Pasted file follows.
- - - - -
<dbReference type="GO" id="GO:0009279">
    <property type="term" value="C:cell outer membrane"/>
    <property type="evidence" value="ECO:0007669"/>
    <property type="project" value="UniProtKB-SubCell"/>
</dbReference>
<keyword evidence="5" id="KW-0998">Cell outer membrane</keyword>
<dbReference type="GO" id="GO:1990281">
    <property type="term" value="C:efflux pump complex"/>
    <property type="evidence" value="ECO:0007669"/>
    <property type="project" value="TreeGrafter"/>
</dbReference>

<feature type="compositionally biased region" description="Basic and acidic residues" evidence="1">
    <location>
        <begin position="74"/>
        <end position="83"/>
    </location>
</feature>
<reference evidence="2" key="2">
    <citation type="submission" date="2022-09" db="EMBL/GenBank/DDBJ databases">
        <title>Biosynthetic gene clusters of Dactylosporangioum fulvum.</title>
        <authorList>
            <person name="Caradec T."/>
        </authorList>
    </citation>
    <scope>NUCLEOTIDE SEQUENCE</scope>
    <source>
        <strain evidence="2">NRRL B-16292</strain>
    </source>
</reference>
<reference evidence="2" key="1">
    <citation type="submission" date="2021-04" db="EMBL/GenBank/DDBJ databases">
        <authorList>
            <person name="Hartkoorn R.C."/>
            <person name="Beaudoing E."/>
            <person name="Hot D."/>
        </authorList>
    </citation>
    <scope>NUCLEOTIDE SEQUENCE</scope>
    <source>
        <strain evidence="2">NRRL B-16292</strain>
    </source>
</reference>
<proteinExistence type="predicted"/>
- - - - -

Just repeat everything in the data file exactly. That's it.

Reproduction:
<dbReference type="GO" id="GO:0009279">
    <property type="term" value="C:cell outer membrane"/>
    <property type="evidence" value="ECO:0007669"/>
    <property type="project" value="UniProtKB-SubCell"/>
</dbReference>
<keyword evidence="5" id="KW-0998">Cell outer membrane</keyword>
<dbReference type="GO" id="GO:1990281">
    <property type="term" value="C:efflux pump complex"/>
    <property type="evidence" value="ECO:0007669"/>
    <property type="project" value="TreeGrafter"/>
</dbReference>

<feature type="compositionally biased region" description="Basic and acidic residues" evidence="1">
    <location>
        <begin position="74"/>
        <end position="83"/>
    </location>
</feature>
<reference evidence="2" key="2">
    <citation type="submission" date="2022-09" db="EMBL/GenBank/DDBJ databases">
        <title>Biosynthetic gene clusters of Dactylosporangioum fulvum.</title>
        <authorList>
            <person name="Caradec T."/>
        </authorList>
    </citation>
    <scope>NUCLEOTIDE SEQUENCE</scope>
    <source>
        <strain evidence="2">NRRL B-16292</strain>
    </source>
</reference>
<reference evidence="2" key="1">
    <citation type="submission" date="2021-04" db="EMBL/GenBank/DDBJ databases">
        <authorList>
            <person name="Hartkoorn R.C."/>
            <person name="Beaudoing E."/>
            <person name="Hot D."/>
        </authorList>
    </citation>
    <scope>NUCLEOTIDE SEQUENCE</scope>
    <source>
        <strain evidence="2">NRRL B-16292</strain>
    </source>
</reference>
<proteinExistence type="predicted"/>